The production team is: Tanya Brown, stage manager; Kelli Harrrod, scenic design; Mary Traylor, consume designer; Shane Rowse, lighting designer; David Kiehl, sound designer; Eric Palmquist properties designer; Emily Swenson, projection designer; Ian R. Crawford, dramaturg; Jon Fulton Adams, assistant costume designer; Tim Sells, assistant projection designer; Chloe Robins production assistant; Courtney Dozier, sound board operator.

“Informed Consent” continues through April 1 on the Jerome Stage. Tickets may be purchased by phone at 816.531.7529, in person at the Unicorn box office, or via The Unicorn website. www.unicorntheatre.org Inquire about special discounts for groups, seniors, and students.

Tags: Unicorn Theatre, “Informed Consent”, Kansas City Theater, Kansas City Performing Arts, Kansas City Arts & Entertainment

Images courtesy of Cynthia Levin and The Unicorn Theatre and Bob Evans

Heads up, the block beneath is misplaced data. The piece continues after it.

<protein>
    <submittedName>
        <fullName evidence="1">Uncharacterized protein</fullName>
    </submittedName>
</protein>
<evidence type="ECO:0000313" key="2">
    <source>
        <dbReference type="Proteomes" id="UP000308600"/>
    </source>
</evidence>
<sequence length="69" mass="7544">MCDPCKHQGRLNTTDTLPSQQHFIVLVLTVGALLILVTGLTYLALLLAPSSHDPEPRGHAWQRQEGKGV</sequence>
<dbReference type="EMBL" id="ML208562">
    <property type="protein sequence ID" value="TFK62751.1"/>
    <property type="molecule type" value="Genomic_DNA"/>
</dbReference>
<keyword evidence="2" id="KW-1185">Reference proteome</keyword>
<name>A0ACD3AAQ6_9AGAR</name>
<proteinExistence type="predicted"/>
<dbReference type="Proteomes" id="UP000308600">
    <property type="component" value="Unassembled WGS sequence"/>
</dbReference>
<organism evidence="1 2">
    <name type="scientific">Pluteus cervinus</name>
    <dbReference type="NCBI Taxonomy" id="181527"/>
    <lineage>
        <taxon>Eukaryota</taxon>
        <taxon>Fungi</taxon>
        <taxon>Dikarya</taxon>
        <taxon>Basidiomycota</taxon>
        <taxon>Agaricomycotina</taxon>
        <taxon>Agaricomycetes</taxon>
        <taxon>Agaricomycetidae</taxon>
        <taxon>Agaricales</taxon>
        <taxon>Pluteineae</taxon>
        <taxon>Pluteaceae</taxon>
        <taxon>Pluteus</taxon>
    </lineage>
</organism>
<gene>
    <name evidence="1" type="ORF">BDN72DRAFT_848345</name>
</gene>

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4 thoughts on “Scientific research collides with tribal heritage in ‘Informed Consent’

  1. Glenna van horn

    I really enjoy 😊 Mr Evans’s reviews, didn’t let him go. I usually go to all reviews,because he is usually right on with his reviews. Others I have read, gone and seen shows and been disappointed.

    Reply
  2. Glenna van horn

    I really enjoy 😊 Mr Evans’s reviews, didn’t let him go. I usually go to all reviews,because he is usually right on with his reviews. Others I have read, gone and seen shows and been disappointed. No not the fact that l have read others and been l feel misled and wasted my money

    Reply
  3. Glenna van horn

    Since you don’t like the way l write my options, l will no longer give them. Good luck with this sitr😒

    Reply